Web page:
Saturday, March 14, 2009

Merrill's bonus imbroglio is just another case of cooked books

Bank of America wants us to believe it is just a "misunderstanding." They also want us to believe that disclosing the names of who received the bonuses would do "irreparable harm" for the firm.

Let's just look at a couple of facts first.

A couple of weeks ago, we found out that a Merrill Lynch trader in London, who said that he made $120 million for the firm actually lost $400 million.

This was, of course, labeled a misunderstanding, a $520 million swing of misunderstanding.

But it wasn't just London, that had these misunderstandings.

Look what AG Cuomo has to say:

The Office has also learned that, less than a week after Merrill voted its premature bonuses, Merrill determined that it would incur an unexpected additional $7 billion in losses for the fourth quarter of 2008, beyond the $8 billion it was already anticipating (Id. at Ex. D at 9-11 and Ex. H at 128-29). It appears that some of these losses may have been booked by Merrill employees who marked down their portfolios only after their 2008 bonuses were set (Id. at Ex. W). Despite the gargantuan unexpected losses, Merrill did not reconsider its bonus awards (which had been voted but not yet paid out) and Bank of America neither requested nor demanded that Merrill reduce its bonus pool (Id. at Ex. C at 106-07, Ex. D at 115-17, Ex. E at 86, and Ex. H at 28). Again, these material developments were undisclosed to the company's shareholders or to the legislators considering how to salvage the American banking system (Id. at Ex. C at 146-49).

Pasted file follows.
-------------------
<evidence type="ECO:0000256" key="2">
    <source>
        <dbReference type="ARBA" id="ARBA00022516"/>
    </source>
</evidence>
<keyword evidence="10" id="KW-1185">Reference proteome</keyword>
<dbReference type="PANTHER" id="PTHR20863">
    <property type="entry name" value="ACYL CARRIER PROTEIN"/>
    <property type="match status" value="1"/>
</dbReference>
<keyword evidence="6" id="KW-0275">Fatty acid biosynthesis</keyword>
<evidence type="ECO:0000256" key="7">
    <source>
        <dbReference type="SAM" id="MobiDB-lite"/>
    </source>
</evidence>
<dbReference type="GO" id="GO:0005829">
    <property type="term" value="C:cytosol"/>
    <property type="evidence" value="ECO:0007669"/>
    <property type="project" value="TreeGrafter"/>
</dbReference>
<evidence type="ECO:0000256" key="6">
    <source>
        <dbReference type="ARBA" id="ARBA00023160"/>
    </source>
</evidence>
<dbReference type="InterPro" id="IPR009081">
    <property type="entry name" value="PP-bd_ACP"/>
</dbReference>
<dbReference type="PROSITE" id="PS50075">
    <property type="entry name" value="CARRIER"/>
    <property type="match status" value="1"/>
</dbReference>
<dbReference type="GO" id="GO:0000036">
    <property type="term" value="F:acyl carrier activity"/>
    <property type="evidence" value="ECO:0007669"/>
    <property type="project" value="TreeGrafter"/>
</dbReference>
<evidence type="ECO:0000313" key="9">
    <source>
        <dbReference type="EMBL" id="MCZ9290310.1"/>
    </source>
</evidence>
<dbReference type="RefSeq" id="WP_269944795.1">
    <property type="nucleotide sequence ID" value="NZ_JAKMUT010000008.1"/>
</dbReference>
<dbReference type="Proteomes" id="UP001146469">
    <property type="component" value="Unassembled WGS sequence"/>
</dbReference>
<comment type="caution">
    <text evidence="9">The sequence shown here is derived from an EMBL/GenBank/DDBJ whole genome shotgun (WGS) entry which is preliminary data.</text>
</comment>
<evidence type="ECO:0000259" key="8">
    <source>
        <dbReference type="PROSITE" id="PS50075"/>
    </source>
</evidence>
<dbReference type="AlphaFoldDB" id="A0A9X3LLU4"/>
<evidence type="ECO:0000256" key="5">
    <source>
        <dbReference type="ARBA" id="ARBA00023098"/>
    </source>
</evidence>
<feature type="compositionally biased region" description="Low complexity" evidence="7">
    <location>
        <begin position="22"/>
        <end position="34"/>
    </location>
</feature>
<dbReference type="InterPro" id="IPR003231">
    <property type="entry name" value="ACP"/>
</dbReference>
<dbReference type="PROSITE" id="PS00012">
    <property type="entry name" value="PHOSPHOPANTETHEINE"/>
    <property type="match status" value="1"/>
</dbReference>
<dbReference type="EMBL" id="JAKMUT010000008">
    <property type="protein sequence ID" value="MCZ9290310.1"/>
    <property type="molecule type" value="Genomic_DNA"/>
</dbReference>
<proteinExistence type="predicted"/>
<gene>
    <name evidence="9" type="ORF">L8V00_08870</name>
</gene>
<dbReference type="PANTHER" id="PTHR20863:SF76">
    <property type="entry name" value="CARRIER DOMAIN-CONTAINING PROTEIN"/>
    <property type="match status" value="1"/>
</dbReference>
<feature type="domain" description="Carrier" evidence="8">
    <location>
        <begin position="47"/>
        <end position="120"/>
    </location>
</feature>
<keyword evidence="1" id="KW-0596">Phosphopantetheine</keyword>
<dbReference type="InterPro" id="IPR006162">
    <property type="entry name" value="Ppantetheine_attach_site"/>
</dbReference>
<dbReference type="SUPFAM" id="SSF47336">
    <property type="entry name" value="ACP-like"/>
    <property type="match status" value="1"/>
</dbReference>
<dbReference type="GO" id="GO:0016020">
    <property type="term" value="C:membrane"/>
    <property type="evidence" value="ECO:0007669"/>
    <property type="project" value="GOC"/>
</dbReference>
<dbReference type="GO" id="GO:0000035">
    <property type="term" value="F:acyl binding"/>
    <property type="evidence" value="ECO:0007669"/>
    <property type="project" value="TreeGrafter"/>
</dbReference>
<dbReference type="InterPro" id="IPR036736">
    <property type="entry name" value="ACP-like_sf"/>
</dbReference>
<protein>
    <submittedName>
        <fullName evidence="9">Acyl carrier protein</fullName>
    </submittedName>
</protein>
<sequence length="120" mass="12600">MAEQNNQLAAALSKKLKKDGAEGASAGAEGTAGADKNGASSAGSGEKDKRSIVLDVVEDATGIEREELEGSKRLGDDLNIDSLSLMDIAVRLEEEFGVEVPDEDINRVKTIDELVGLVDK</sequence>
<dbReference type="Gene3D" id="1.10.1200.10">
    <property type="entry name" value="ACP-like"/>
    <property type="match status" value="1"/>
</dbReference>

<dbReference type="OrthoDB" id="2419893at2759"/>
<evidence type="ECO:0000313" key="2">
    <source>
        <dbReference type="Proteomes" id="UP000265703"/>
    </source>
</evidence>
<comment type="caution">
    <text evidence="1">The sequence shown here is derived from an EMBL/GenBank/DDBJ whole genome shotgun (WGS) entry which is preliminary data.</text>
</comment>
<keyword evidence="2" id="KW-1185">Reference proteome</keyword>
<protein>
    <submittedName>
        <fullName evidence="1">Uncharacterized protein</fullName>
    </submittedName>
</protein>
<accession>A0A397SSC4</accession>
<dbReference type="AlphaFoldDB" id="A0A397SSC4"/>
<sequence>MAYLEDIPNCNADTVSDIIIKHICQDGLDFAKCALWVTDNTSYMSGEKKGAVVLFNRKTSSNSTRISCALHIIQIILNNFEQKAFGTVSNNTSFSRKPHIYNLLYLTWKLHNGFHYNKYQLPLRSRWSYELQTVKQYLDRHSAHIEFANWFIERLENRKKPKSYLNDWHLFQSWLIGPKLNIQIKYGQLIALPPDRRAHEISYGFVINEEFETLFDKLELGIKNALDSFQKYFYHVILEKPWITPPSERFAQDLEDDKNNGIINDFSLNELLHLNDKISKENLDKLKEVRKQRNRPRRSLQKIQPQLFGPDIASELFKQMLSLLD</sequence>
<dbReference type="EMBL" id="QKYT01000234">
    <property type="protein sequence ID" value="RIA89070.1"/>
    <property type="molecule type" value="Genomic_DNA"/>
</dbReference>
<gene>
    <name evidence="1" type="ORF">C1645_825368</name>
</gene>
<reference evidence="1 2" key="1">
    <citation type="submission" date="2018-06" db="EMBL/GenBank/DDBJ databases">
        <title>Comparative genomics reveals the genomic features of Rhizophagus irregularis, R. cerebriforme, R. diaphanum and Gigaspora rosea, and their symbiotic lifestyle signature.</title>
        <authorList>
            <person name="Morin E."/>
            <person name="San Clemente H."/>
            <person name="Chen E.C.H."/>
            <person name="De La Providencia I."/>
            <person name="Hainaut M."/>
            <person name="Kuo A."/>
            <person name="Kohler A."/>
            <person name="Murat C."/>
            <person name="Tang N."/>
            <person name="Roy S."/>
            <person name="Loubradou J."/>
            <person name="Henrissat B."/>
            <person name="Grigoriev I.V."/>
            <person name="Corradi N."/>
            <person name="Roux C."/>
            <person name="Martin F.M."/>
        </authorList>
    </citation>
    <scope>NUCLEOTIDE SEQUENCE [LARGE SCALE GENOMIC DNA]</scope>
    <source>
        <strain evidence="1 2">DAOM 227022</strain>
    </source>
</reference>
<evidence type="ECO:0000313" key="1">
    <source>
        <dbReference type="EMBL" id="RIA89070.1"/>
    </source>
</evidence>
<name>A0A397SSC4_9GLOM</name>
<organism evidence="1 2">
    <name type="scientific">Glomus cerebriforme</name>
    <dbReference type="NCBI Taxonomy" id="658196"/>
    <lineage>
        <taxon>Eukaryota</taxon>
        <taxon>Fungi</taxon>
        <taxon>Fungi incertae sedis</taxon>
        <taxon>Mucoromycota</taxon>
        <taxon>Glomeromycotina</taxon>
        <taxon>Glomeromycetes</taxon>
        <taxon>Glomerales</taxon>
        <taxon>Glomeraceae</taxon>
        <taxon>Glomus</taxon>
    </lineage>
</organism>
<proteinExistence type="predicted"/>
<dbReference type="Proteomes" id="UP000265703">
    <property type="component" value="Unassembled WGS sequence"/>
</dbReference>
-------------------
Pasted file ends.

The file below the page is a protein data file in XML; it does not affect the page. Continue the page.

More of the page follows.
Compensation is supposed to be "in proportional to success achieved." The names need to be disclosed on who was paid, so we can see who cooked their derivative books the weeks before the bonuses were announced, and then who changed their books afterwards when they were paid.

The only difference between Merrill's New York office and London, is that Merrill traders reversed their fictional "marks" early, while London's Mr. Stenfors left his fictional pricing on their books. In London, the misunderstanding was $520 million; in New York, it was $7 billion.

Before the deal with BofA was set, Merrill had set aside $5.8 billion for bonuses, but this was undisclosed! Now we see traders cooked their derivative books and blotters by $7 billion in NY, and $500 million in London, until they got paid their bonuses. Then, these bonus recipients marked down their derivative positions after they cashed their bonus checks. And none, of this, of course was disclosed.

And the Piped Piper of Merrill, John Thain, wanted $40 million for his role, in selling Merrill to a firm that couldn't read the blotters!

The only difference was, he went skiing when the traders changed their marks, and unlike them, Thain, wasn't able to get a bonus that he didn't deserve.

His just didn't repay BofA for his $1.2 million office decorating job!

(How can you be bullish on BAC with this news? Because BAC paid out the bonuses early, so they won't have this compensation expense in Q1. And there may even be a clawback for some of the bonuses that were paid. No bonus or handcuffs? That's an easy trade, even for a trader!)

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